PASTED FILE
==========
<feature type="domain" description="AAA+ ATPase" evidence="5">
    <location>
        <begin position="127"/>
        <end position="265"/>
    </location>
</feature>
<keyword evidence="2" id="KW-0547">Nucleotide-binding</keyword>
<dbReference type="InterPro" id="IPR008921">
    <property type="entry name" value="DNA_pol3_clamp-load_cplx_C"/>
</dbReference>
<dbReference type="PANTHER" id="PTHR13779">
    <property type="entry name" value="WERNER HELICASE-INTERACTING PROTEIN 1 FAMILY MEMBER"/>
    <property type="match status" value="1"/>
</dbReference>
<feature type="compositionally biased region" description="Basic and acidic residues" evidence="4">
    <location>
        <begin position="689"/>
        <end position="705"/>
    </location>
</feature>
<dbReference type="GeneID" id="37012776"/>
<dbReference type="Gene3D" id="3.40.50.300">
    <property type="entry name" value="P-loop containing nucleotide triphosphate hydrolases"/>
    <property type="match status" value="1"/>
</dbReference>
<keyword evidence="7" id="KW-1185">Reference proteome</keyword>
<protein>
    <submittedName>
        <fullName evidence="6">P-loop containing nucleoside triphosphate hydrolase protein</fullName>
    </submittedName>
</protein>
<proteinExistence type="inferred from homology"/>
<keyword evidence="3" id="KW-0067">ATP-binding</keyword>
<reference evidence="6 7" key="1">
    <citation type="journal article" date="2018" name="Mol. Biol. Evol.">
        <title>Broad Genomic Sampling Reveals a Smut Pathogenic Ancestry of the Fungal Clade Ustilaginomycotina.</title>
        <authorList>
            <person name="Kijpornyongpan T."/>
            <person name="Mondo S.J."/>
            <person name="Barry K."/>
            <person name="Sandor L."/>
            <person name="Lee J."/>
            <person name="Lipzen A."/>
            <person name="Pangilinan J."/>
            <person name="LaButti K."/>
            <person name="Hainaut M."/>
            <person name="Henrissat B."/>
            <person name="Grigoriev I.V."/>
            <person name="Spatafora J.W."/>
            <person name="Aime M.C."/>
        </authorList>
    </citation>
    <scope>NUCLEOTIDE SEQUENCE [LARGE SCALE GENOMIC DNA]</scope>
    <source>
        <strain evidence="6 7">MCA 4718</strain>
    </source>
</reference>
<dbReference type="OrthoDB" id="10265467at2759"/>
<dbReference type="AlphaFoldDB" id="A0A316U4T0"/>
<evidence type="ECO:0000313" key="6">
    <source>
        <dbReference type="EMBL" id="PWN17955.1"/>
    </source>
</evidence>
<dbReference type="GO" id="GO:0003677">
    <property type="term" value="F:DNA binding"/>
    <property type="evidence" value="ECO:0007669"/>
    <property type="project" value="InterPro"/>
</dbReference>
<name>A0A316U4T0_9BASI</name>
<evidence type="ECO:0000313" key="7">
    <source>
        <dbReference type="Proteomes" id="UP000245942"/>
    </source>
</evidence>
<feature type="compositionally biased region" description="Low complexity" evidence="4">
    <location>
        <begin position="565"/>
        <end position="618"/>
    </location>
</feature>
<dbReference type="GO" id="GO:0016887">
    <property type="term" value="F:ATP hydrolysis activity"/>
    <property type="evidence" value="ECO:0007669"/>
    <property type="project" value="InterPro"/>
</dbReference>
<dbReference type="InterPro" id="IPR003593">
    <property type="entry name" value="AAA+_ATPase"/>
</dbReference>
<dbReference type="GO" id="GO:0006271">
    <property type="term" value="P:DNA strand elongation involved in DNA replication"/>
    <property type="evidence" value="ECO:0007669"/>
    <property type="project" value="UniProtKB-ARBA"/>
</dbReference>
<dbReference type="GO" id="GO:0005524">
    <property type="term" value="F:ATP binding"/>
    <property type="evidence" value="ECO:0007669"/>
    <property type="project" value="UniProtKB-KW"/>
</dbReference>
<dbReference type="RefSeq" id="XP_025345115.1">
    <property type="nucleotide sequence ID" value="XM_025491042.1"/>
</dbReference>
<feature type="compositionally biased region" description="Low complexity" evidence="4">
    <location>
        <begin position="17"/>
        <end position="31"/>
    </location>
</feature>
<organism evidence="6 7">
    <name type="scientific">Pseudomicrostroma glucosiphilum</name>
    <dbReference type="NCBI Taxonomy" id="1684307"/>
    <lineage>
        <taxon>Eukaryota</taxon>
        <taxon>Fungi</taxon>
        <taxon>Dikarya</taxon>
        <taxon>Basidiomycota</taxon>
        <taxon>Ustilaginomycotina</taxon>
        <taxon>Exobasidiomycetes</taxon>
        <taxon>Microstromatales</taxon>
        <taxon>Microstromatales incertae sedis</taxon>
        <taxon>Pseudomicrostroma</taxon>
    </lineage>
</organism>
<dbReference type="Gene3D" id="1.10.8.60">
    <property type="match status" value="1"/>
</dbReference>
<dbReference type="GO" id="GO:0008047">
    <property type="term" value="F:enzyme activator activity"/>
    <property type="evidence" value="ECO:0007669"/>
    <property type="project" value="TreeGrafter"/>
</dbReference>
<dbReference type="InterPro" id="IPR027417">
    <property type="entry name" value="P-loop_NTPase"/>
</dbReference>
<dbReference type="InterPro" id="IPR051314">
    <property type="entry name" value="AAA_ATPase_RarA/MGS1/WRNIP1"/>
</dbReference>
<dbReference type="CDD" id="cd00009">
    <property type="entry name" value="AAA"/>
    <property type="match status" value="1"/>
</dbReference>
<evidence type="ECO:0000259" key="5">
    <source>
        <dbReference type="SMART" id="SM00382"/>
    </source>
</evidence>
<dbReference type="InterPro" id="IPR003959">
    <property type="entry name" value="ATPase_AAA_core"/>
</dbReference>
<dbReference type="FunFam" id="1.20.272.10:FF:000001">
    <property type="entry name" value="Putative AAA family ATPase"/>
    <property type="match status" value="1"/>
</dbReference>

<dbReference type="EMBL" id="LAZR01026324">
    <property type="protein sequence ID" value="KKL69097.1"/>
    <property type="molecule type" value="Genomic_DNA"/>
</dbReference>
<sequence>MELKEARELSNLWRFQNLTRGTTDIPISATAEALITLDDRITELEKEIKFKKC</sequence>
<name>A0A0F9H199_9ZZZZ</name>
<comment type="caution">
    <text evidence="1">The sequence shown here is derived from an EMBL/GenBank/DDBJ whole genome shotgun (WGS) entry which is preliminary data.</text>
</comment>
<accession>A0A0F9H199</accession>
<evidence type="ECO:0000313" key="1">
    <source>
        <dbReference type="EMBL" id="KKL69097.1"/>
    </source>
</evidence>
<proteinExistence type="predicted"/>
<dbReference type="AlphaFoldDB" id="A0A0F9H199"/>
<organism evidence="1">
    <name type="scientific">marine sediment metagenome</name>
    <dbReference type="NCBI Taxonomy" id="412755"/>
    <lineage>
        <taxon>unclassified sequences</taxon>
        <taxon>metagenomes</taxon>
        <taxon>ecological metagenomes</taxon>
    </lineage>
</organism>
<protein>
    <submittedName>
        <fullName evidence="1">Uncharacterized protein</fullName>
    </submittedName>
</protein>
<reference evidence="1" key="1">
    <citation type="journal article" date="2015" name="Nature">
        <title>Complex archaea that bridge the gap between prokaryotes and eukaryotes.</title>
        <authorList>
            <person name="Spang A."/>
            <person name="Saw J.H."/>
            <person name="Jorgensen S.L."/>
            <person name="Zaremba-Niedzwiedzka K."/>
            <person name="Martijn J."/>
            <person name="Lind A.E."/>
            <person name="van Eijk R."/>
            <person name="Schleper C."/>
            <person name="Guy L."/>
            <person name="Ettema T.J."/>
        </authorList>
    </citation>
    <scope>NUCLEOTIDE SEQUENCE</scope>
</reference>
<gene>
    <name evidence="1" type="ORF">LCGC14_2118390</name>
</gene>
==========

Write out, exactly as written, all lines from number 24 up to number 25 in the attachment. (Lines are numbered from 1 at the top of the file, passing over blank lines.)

    <property type="match status" value="1"/>
</dbReference>